Myanmar has been in turmoil since the generals ousted and detained civilian leader Aung San Suu Kyi, triggering mass protests demanding a return to democracy.
The junta on Saturday staged a major show of might for its annual Armed Forces Day as the death toll since the February 1 coup climbed to at least 423, according to a local monitoring group.
The defence chiefs of 12 countries including the United States, Britain, Japan and Australia condemned the Myanmar military’s use of lethal force against civilians.
“A professional military follows international standards for conduct and is responsible for protecting -– not harming -– the people it serves,” the rare joint statement said.
“We urge the Myanmar Armed Forces to cease violence and work to restore respect and credibility with the people of Myanmar that it has lost through its actions.”
Funerals were held Sunday for some of the victims, after the bloodiest day since the putsch.
In Mandalay, the family of Aye Ko, a father-of-four, commemorated his life at a service after he was killed overnight.
“We are told by the neighbours that Aye Ko was shot and thrown into the fire,” a relative told AFP.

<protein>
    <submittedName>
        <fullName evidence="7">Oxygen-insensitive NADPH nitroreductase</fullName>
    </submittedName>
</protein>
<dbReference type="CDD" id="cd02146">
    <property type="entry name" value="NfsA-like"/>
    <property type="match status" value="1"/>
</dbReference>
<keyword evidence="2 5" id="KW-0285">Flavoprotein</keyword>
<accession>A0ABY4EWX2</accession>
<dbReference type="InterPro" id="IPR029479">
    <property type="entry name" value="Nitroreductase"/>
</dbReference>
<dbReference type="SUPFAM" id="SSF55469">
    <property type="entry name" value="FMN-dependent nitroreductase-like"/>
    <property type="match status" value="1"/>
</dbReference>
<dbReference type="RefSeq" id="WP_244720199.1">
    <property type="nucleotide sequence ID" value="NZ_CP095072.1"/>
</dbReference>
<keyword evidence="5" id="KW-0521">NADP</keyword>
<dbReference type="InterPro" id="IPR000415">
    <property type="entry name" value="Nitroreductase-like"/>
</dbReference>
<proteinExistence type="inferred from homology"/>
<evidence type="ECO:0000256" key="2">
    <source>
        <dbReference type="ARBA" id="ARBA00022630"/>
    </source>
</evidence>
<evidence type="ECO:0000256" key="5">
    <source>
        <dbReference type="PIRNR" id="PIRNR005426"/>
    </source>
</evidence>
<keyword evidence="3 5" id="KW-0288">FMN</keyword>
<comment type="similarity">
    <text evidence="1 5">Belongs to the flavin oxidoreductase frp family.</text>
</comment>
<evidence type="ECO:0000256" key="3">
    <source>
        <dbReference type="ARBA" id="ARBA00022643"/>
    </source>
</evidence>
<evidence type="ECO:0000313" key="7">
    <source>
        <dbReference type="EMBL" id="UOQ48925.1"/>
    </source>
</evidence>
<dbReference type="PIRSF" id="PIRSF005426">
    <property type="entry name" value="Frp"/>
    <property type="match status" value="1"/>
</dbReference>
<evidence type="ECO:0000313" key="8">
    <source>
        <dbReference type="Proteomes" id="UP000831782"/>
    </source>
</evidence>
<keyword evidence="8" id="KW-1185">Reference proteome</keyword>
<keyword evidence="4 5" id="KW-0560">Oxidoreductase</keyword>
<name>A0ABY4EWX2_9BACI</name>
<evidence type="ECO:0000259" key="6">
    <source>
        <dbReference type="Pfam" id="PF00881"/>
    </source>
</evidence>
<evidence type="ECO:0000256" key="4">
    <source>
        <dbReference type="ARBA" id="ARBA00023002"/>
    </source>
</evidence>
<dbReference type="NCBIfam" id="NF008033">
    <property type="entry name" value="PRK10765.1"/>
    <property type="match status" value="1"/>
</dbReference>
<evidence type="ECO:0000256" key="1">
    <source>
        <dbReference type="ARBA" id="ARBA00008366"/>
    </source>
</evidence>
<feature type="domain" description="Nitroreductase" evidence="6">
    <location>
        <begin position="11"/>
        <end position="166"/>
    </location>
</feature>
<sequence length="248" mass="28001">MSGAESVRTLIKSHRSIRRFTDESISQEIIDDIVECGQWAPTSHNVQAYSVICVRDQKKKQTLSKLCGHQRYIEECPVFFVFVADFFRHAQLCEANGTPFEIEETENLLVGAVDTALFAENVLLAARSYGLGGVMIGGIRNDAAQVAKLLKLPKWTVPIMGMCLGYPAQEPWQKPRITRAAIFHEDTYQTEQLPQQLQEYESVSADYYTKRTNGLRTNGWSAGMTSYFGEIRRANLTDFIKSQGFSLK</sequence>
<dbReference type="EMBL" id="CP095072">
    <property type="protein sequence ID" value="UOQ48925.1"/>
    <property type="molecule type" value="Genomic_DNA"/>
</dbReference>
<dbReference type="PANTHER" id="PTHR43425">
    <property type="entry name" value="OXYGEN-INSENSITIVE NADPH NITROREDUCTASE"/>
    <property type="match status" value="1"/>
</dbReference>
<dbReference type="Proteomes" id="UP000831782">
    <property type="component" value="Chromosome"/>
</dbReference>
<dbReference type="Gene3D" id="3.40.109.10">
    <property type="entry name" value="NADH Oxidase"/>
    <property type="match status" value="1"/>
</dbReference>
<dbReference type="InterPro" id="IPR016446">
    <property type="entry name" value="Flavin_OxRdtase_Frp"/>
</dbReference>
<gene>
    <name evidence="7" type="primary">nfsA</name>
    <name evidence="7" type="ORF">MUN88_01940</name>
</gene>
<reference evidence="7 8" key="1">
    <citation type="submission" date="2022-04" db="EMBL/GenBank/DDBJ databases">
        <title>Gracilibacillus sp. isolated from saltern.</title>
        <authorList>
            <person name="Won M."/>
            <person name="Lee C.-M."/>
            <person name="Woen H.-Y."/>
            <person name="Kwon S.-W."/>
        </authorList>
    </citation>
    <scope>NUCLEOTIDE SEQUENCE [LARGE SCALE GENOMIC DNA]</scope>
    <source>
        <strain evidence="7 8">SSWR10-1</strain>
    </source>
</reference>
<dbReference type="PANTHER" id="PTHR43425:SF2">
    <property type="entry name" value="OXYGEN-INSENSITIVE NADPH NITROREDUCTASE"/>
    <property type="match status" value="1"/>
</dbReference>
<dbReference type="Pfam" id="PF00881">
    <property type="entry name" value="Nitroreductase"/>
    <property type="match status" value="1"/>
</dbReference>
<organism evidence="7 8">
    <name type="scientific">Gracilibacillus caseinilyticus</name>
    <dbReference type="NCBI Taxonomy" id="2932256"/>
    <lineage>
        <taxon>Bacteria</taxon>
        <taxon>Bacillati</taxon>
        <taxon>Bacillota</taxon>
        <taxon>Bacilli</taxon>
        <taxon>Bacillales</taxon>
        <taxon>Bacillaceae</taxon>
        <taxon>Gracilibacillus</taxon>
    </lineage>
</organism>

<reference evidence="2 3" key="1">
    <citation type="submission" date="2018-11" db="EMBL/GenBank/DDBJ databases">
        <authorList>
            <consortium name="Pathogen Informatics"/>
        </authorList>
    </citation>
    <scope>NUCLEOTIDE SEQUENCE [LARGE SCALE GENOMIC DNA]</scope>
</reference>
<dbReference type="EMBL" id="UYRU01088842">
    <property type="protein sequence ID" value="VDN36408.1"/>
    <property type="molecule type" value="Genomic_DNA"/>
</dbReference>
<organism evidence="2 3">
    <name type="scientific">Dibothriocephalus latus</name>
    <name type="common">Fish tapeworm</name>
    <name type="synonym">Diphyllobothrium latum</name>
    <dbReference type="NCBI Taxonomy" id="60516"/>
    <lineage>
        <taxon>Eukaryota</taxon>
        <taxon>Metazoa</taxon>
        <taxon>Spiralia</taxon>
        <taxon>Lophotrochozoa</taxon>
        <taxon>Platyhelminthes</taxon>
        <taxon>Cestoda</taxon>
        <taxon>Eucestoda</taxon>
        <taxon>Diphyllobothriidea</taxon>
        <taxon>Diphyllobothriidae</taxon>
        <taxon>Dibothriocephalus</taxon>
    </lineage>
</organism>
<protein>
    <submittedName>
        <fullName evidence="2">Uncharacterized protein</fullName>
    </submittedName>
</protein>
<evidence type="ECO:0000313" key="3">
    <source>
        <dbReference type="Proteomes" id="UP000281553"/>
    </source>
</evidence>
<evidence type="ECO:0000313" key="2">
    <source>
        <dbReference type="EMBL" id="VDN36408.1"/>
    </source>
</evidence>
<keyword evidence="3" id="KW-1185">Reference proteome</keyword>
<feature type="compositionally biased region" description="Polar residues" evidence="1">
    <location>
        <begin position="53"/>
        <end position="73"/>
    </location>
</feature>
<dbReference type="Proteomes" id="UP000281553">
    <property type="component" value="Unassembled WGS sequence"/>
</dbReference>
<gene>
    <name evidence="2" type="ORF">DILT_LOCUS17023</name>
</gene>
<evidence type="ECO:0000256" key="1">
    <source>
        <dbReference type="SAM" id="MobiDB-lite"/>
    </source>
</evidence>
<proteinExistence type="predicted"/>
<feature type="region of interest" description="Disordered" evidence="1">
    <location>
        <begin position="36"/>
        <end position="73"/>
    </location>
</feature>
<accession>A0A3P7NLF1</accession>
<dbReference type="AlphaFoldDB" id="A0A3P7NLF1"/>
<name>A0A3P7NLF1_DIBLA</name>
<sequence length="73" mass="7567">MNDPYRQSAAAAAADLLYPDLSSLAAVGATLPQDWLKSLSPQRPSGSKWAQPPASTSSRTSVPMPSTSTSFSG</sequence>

“He was the only one who fed the family, losing him is a great loss for the family.”
Despite the dangers, protesters hit the streets again in parts of Yangon including Hlaing, and in the cities of Dawei, Bago and Monywa.
“One girl was shot in the head and died at the hospital meanwhile two guys were shot dead on the spot,” a rescue worker from Monywa told AFP.
In Hlaing, a 16-year-old boy lost a hand in a blast, trying to throw back a grenade security forces had lobbed at protesters, a rescue worker said.
– ‘Act of inhumanity’ – A day earlier, violence erupted across the country with the military using live rounds in nine regions, including the largest city Yangon, local monitoring group Assistance Association for Political Prisoners (AAPP) said.
By sunset, AAPP said at least 90 people had been killed. Local media, however, put the death toll higher at 114.
“Junta forces shot machine guns into residential areas, resulting in many civilians, including six children between ten and sixteen years old, killed,” AAPP said.
“The fact the illegitimate military regime is targeting children is a grave act of inhumanity.”
Rebels in eastern Myanmar’s Karen state said they had been targeted in air strikes late Saturday, hours after the ethnic armed group seized a military base.
Hsa Moo, an ethnic Karen and human right activist said three people were killed and at least eight were injured.
It was the first air assault in 20 years in the state, and targeted the Fifth Brigade of the Karen National Union (KNU) — one of the country’s largest armed groups — which says it represents the ethnic Karen people.
The junta did not immediately comment, and there was no official confirmation of any casualties.